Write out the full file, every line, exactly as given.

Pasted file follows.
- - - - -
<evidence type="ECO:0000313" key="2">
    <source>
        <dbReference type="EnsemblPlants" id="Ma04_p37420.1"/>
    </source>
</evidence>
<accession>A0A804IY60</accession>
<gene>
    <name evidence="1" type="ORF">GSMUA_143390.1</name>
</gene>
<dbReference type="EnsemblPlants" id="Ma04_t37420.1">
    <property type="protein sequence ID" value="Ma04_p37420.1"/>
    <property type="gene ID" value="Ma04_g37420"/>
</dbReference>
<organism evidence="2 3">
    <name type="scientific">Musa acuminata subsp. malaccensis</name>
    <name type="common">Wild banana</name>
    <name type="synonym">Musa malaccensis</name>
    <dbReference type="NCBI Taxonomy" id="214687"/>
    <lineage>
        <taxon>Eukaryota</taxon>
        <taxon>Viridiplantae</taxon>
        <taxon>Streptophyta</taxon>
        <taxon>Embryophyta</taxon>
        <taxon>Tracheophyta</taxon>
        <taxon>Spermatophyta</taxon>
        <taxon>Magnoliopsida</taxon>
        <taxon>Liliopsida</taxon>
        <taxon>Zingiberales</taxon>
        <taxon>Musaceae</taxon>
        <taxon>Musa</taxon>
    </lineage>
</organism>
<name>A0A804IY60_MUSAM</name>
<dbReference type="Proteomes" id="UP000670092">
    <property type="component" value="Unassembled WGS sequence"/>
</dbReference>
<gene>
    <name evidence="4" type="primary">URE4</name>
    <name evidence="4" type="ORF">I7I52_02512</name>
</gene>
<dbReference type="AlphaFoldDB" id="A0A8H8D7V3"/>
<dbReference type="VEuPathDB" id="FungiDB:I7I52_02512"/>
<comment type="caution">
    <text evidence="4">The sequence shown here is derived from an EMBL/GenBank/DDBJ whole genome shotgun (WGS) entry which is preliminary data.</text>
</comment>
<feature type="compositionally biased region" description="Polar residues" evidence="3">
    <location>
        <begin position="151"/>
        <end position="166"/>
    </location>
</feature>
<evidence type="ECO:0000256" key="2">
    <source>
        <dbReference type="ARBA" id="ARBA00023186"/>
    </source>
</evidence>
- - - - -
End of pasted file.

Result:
<evidence type="ECO:0000313" key="2">
    <source>
        <dbReference type="EnsemblPlants" id="Ma04_p37420.1"/>
    </source>
</evidence>
<accession>A0A804IY60</accession>
<gene>
    <name evidence="1" type="ORF">GSMUA_143390.1</name>
</gene>
<dbReference type="EnsemblPlants" id="Ma04_t37420.1">
    <property type="protein sequence ID" value="Ma04_p37420.1"/>
    <property type="gene ID" value="Ma04_g37420"/>
</dbReference>
<organism evidence="2 3">
    <name type="scientific">Musa acuminata subsp. malaccensis</name>
    <name type="common">Wild banana</name>
    <name type="synonym">Musa malaccensis</name>
    <dbReference type="NCBI Taxonomy" id="214687"/>
    <lineage>
        <taxon>Eukaryota</taxon>
        <taxon>Viridiplantae</taxon>
        <taxon>Streptophyta</taxon>
        <taxon>Embryophyta</taxon>
        <taxon>Tracheophyta</taxon>
        <taxon>Spermatophyta</taxon>
        <taxon>Magnoliopsida</taxon>
        <taxon>Liliopsida</taxon>
        <taxon>Zingiberales</taxon>
        <taxon>Musaceae</taxon>
        <taxon>Musa</taxon>
    </lineage>
</organism>
<name>A0A804IY60_MUSAM</name>
<dbReference type="Proteomes" id="UP000670092">
    <property type="component" value="Unassembled WGS sequence"/>
</dbReference>
<gene>
    <name evidence="4" type="primary">URE4</name>
    <name evidence="4" type="ORF">I7I52_02512</name>
</gene>
<dbReference type="AlphaFoldDB" id="A0A8H8D7V3"/>
<dbReference type="VEuPathDB" id="FungiDB:I7I52_02512"/>
<comment type="caution">
    <text evidence="4">The sequence shown here is derived from an EMBL/GenBank/DDBJ whole genome shotgun (WGS) entry which is preliminary data.</text>
</comment>
<feature type="compositionally biased region" description="Polar residues" evidence="3">
    <location>
        <begin position="151"/>
        <end position="166"/>
    </location>
</feature>
<evidence type="ECO:0000256" key="2">
    <source>
        <dbReference type="ARBA" id="ARBA00023186"/>
    </source>
</evidence>